Best Bibliographies in History

By Arlen, Shelley; Godleski, Nancy et al. | Reference & User Services Quarterly, Summer 2001 | Go to article overview

Best Bibliographies in History


Arlen, Shelley, Godleski, Nancy, Janes, Phoebe, Kitchens, Joel, Mudrock, Theresa, Niessen, James, Oetting, Edward, Reinert, Margaret Ann, Schaffner, Jennifer, Straw, Joseph, Widder, Agnes Haight, Reference & User Services Quarterly


RUSA Bibliography and Indexes Committee

With this list, the Bibliographies and Indexes Committee continues its project to honor outstanding English-language book-length bibliographies in the field of history. We hope to encourage both the work of historical scholars and the support of publishers for this important activity. This year's titles were published in 1999 or 2000. All members of the library profession are invited to submit titles to the project editor for consideration. For 2002 the committee will review works published in 2000 and 2001. Nominated titles can be from any period of history. The focus is on first editions, but a subsequent edition will be considered if there is substantial revision. Titles for consideration, with appropriate bibliographic information, should be sent to the 2002 project editor: Ed Oetting, Box 871006, Arizona State University Libraries, Tempe, AZ 85287-1006; e-mail: edding@asu.edu. The next submission deadline is October 31, 2001.

Allen, James. B., Ronald W. Walker, and David J. Whittaker. Studies in Mormon History, 1830-1997: An Indexed Bibliography. Urbana: Univ. of Illinois Pr., 2000. 1,168p. $100 (ISBN: 0-252-02565-2).

Chad J. Flake's A Morman Bibliography, 1830-1930 was published more than twenty years ago. Studies in Mormon History 1830-1997 is a fitting sequel and complement to Flake's opus.

Studies in Mormon History is a massive tome citing more than twenty-six hundred books, ten thousand articles, and eighteen hundred theses and dissertations. The main listing is a simple alphabetical arrangement by author. The strength of the bibliography is its five-hundred-plus page subject index, which includes more than six thousand topical, geographical, and biographical subject terms. Partial citations are included with each subject term so that users can follow the historical development of that subject.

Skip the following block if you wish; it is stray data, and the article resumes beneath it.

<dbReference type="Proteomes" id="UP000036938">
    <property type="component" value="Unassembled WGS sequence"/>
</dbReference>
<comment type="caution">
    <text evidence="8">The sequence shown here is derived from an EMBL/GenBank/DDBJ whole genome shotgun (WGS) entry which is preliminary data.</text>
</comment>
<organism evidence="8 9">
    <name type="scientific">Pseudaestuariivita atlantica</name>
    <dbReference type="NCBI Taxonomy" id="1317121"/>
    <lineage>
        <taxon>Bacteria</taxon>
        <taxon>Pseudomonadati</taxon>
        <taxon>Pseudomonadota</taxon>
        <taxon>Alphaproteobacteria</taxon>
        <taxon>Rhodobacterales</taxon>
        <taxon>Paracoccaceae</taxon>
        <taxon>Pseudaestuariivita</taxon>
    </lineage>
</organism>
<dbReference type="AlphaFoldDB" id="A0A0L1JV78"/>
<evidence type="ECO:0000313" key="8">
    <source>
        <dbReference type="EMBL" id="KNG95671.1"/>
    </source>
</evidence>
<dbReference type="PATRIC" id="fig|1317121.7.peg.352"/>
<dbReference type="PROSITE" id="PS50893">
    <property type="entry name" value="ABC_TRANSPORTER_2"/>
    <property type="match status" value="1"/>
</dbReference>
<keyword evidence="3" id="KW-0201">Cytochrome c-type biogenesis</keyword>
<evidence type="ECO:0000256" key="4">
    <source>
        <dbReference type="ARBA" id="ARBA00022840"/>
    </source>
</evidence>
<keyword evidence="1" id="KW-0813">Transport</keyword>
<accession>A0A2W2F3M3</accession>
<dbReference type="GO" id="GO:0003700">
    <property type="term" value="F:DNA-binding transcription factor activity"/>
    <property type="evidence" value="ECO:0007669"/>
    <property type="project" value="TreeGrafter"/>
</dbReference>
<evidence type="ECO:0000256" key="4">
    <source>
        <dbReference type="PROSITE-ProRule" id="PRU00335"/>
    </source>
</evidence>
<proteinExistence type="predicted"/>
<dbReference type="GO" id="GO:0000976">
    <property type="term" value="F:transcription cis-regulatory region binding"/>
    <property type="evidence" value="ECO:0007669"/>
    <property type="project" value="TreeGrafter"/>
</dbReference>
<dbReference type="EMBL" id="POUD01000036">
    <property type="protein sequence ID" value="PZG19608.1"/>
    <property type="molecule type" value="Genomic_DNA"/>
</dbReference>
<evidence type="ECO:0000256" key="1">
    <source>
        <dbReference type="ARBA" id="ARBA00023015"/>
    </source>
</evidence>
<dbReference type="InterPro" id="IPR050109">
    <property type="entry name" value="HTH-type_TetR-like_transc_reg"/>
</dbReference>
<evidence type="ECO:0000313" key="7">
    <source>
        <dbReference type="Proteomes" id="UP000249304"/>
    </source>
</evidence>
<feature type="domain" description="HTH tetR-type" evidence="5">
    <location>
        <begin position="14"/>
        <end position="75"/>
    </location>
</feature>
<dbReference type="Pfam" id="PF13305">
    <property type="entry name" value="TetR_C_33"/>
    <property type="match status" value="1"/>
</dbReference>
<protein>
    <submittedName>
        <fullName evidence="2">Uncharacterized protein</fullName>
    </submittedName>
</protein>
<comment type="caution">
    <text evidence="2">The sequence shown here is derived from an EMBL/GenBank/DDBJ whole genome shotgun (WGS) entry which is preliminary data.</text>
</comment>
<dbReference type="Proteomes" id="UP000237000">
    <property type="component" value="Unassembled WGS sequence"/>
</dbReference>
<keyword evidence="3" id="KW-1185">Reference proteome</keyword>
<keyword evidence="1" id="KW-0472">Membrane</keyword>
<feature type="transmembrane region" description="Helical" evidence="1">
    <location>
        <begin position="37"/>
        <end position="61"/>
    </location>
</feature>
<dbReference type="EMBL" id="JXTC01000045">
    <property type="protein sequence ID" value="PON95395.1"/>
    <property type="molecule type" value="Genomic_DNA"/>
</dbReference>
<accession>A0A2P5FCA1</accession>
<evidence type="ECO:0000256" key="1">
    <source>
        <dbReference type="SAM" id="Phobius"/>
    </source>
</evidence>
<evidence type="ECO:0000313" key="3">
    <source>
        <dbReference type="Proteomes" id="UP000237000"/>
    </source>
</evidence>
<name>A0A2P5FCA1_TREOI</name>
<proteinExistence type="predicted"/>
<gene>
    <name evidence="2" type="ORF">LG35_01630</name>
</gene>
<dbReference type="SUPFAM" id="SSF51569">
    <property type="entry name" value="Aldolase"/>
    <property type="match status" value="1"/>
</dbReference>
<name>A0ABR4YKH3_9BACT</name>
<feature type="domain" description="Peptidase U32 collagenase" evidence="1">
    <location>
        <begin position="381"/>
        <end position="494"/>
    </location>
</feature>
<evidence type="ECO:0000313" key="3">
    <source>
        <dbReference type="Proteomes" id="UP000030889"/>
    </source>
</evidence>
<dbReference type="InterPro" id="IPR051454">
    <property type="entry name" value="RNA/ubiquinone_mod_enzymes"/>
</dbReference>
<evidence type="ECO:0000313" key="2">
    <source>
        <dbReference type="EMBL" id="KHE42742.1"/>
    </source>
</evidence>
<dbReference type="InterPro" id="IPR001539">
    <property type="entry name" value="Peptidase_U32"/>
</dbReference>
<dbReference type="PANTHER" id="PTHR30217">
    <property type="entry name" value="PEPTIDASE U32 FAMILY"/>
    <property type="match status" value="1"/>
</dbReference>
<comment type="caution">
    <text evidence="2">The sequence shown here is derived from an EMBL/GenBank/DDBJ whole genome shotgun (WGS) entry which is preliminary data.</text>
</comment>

Studies in Mormon History, 1830-1997 is an essential guide to research and scholarship on the history of the American West and Mormon history.--Theresa Mudrock, University of Washington, Seattle

Bahr, Howard M. Dine Bibliography to the 1990s: A Companion to the Navajo Bibliography of 1969. Native American Bibliography Series, 23. Lahnam, Md.: Scarecrow, 1999. 739p. $95 (ISBN: 0-8108-3651-3).

This work adds sixty-three hundred entries to the fifty-five hundred in the two-volume Navajo Bibliography published by the Navajo Tribe in 1969. Bahr, a sociologist, collected materials of interest to many disciplines. Most citations are for books and articles published from 1969 through 1990; some works included in the earlier edition appear with revised annotations, and earlier manuscripts and publications are also added, such as sources on the Franciscan missions.

The entries are arranged by author. Annotations vary in length; the longest reserved for less accessible items. Inconsistencies in filing order and selection criteria are explained in the thoughtful introduction. Nearly comprehensive coverage and very detailed co-author and subject indexes make this bibliography indispensable for libraries serving researchers on Native American and Southwestern history.--James P. Niessen, Texas Tech University, Lubbock

Barbuto, Domenica M. The American Settlement, a Bibliography. Bibliographies and Indexes in American History, 42. Westport, Conn.: Greenwood, 1999. 123p. $88.50 (ISBN 0-213-30756-3).

This bibliography may be used as a companion to the author's American Settlement Houses and Progressive Social Reform, an Encyclopedia of the American Settlement Movement, published also in 1999, by Oryx Press. Settlement houses came into being in the late nineteenth and early twentieth centuries as a way of providing the urban poor with access to health care, education, and other means of improving their material lives, in ways similar to missions and other religious sponsored endeavors. The settlement houses served as schools, community centers, and health care clinics.

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